"The state is moving to cut red tape and mobilize all available resources to protect public health and the environment," Newsom said.
Newsom's order seeks to mobilize more state resources to help with the cleanup, including cutting red tape and allowing for contracts to quickly be signed to assist the efforts.
Numerous state agencies are already involved in cleanup efforts, including Fish and Wildlife's Office of Spill Prevention and Response, along with Parks and Recreation, State Lands Commission, and the Office of Environmental Health Hazard Assessment.
Meanwhile, officials are looking into whether a ship's anchor may have struck an oil pipeline on the ocean floor, causing the major leak of crude into waters off Orange County.
The head of the company that operates the pipeline said Monday that divers have examined more than 8,000 feet of pipe and are focusing on "one area of significant interest."
Amplify Energy CEO Martyn Willsher said during a news conference that a ship's anchor striking the pipeline is "one of the distinct possibilities" for the cause of the leak.
U.S. Coast Guard officials said that cargo ships entering the twin ports of Los Angeles and Long Beach routinely pass through the area.
"We're looking into if it could have been an anchor from a ship, but that's in the assessment phase right now," said Coast Guard Lieutenant Commander Jeannie Shaye of Coast Guard.
The leak reported Saturday has fouled the sands of famed Huntington Beach and other coastal communities. The spill could keep beaches closed for weeks or months.
In the meantime, efforts are continuing to clean up and limit the environmental effects of the massive oil spill.
The U.S. Coast Guard is leading the response to the 126,000-gallon spill, which covered about 5.8 nautical miles between the Huntington Beach Pier and Newport Beach.
Officials believe the pipeline leak occurred about 4.5 miles off the shore. The pipeline, which is operated by Beta Offshore, and three oil platforms it serves have been shut down, according to the operator's parent company, Amplify Energy.
During a Sunday press conference CEO Martyn Willsher said divers were still trying to determine exactly where the leak occurred, but that no more oil was leaking.
"We will do everything in our power to ensure that this is recovered as quickly as possible. We won't be done until this is concluded," he said.
The Coast Guard says that 14 boats conducted oil recovery operations Sunday while three agency boats enforced a safety zone off 1,000 yards around oil spill boats. Meanwhile, four aircraft assessed the damage.
Nearly 3,200 gallons of oil has been recovered from the water so far and 5,360 feet of boom has been deployed to control the spread of the remaining oil.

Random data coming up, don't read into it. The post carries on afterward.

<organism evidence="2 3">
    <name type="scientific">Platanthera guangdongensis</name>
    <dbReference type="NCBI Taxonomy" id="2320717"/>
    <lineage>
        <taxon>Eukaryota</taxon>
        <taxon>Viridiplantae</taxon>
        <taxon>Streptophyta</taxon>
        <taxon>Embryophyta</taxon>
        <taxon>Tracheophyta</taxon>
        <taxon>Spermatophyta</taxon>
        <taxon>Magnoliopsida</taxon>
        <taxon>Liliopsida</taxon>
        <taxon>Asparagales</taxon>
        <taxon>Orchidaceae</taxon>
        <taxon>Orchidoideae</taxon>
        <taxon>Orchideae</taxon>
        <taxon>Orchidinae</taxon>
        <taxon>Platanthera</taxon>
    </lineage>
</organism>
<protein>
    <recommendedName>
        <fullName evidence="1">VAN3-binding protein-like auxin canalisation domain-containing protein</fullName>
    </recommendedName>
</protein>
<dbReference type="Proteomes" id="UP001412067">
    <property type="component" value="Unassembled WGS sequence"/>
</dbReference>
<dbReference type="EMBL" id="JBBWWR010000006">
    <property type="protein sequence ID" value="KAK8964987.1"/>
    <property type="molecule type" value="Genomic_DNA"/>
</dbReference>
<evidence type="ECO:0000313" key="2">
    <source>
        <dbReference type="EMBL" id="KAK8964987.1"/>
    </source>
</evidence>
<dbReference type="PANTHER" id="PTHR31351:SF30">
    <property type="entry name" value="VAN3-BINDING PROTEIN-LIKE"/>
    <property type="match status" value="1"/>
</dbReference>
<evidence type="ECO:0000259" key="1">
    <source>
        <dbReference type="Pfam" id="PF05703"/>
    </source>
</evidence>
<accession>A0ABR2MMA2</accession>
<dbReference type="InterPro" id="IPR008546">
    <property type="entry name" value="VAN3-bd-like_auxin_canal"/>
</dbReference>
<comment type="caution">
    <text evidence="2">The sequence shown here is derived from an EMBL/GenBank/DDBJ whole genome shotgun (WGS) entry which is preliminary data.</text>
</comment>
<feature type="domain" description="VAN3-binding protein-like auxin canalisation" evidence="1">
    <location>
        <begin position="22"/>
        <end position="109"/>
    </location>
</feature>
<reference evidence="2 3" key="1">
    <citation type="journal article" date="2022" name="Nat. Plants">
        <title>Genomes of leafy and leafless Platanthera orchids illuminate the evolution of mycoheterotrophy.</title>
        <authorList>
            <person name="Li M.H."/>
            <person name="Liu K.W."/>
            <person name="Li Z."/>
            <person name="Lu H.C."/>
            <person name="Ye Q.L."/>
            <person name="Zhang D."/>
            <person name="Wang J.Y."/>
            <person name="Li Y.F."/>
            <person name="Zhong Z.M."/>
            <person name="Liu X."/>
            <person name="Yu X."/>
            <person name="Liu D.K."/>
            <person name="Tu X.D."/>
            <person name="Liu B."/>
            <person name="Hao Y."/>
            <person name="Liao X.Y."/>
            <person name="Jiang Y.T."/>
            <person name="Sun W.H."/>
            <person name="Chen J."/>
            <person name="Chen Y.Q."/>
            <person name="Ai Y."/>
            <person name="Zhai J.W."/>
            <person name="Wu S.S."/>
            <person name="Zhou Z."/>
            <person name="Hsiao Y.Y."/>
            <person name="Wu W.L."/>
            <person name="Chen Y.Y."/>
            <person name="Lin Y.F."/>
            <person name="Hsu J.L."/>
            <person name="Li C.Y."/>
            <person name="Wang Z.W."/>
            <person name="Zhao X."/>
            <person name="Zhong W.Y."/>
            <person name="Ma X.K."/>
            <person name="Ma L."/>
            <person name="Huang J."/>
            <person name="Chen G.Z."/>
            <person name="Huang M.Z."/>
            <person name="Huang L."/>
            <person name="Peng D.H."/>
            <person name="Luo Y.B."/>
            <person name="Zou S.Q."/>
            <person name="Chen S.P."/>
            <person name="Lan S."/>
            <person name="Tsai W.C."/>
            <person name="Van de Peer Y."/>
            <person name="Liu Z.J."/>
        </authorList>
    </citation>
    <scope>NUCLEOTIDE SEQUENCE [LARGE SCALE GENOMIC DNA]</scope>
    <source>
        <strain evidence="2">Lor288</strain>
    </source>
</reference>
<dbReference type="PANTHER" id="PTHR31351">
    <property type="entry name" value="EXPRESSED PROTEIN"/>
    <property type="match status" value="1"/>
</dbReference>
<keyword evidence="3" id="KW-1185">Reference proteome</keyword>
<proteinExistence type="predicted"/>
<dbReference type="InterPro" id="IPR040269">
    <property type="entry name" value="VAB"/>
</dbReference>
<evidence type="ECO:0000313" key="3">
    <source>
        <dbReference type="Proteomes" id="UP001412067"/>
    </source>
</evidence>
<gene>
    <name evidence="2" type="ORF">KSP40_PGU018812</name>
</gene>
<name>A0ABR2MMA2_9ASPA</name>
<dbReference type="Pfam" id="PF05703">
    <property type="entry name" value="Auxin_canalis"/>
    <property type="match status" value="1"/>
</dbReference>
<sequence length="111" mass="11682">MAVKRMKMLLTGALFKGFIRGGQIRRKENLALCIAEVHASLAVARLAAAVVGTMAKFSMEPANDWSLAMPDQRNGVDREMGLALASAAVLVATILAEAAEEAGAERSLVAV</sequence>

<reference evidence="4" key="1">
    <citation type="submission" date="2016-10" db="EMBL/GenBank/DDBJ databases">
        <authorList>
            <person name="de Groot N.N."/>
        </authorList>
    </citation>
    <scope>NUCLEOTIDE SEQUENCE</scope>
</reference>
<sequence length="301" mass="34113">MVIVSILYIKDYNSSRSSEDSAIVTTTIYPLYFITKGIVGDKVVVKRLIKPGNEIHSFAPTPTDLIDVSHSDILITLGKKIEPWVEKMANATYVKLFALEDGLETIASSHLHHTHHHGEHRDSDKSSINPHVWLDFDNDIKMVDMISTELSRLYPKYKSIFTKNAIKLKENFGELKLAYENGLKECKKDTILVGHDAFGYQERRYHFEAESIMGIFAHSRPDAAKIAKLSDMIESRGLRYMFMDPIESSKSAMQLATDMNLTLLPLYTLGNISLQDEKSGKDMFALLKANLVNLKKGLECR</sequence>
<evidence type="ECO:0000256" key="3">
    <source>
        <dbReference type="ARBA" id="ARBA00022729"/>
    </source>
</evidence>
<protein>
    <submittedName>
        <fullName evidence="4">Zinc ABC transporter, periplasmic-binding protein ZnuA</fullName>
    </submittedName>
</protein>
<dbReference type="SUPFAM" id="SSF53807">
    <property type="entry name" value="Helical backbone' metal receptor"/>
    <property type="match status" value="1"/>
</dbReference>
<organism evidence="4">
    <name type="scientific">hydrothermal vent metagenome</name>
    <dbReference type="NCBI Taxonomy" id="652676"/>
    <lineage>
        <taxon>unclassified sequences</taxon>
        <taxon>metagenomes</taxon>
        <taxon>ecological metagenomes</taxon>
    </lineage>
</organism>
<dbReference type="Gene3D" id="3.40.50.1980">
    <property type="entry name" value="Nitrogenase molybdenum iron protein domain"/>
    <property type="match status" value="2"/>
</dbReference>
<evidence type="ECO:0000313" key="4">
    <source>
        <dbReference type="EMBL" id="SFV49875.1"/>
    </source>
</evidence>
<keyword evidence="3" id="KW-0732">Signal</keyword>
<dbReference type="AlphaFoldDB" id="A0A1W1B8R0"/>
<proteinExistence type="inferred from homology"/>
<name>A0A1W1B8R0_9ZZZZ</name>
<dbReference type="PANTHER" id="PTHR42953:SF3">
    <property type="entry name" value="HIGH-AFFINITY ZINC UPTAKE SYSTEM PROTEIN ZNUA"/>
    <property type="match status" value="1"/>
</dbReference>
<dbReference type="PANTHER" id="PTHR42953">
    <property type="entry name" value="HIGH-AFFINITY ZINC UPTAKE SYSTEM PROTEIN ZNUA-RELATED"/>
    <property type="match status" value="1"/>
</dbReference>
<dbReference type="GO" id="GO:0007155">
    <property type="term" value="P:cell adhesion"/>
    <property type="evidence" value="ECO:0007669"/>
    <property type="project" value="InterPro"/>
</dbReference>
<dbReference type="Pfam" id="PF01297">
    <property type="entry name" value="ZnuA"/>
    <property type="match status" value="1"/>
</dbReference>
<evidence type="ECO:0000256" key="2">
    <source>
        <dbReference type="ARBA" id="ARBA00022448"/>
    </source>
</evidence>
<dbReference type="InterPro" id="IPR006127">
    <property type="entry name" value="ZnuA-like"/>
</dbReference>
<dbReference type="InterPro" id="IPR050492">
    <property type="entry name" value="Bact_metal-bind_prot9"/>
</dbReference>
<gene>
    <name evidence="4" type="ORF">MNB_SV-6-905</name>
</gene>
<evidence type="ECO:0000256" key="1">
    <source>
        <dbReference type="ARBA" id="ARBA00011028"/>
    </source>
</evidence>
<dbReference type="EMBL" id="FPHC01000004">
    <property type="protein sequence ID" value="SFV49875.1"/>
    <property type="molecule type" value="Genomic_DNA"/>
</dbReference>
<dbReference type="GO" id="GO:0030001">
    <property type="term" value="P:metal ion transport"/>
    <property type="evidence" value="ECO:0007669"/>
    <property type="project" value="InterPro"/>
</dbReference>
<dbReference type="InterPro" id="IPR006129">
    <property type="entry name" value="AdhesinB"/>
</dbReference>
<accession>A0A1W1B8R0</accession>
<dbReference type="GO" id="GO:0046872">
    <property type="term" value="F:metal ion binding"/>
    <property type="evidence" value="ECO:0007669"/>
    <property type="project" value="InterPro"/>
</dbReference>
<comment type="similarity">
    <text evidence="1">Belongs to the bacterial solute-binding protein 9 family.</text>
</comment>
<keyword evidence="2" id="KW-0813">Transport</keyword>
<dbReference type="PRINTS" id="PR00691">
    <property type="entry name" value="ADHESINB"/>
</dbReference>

The spill was reported at about 9 a.m. Saturday, although some people reported smelling oil in the water late Friday.
Huntington Beach Mayor Kim Carr described the situation as a "potential ecological disaster," and said some of the oil had reached the shore and was impacting the Talbert Marshlands and the Santa Ana River Trail.
The cities of Huntington Beach and Laguna Beach have closed their shorelines until further notice as the oil slick continues to move further south. On Monday morning, the Newport Harbor was closed to vessel traffic to help prevent oil from entering the harbor.
Carr said the closures could last anywhere "from a few weeks to a few months."
Orange County health officials are warning residents not to swim, surf or exercise by the beach because of the potential health hazards.
"It's so important that we avoid the beaches. I was there for a few hours today and even during that time, I started to feel a little bit of my throat hurt. You can feel the vapor in the air," Supervisor Katrina Foley said Sunday.
Beta Offshore was also responsible for a 2,000-gallon oil spill that resulted in a federal fine in 2000, according to the Los Angeles Times.
This weekend's spill comes three decades after a massive oil leak hit the same stretch of Orange County coast. On Feb. 7, 1990, the oil tanker American Trader ran over its anchor off Huntington Beach, spilling nearly 417,000 gallons of crude. Fish and about 3,400 birds were killed.
In 2015, a ruptured pipeline north of Santa Barbara sent anywhere from 123,000 to 143,000 gallons of crude oil gushing onto Refugio State Beach.
Meanwhile, marine experts say the effect on wildlife could be devastating and it might take weeks and even months until they know the full extent of the damage to wild animals.
City officials said dead fish and birds are being reported.
Michael Zaccardi, the director of the Oiled Wildlife Care Network, says so far four oiled birds have been found, including a brown pelican who had to be euthanized because of chronic injuries.
In general, officials say the number of birds in the area is lower than they had feared.
State wildlife officials say so far they officially only know of one duck that has been oiled, but according to volunteers helping to take animals for treatment and cleanup, other birds are being affected.
Marine experts said an oil spill like this of 126,000 gallons will affect the entire food chain and all the animals within the area.
"The entire ecology of the area can be affected by an oil spill," said Gwen Goodmanlowe, a marine biology professor at California State University, Long Beach. "Marine animals if they ingest the oil, they have got lung infections, they also can't reproduce or get reproductive impairment."
Those who encounter an oiled animal should not approach it, and can call the network at (877)823-6826 to safely rescue the animal.
The Associated Press and City News Service contributed to this report.
Correction: An earlier version of this story stated that the Refugio State Beach oil spill sent 100,000 gallons of crude into the ocean. It spilled up to 143,000 gallons.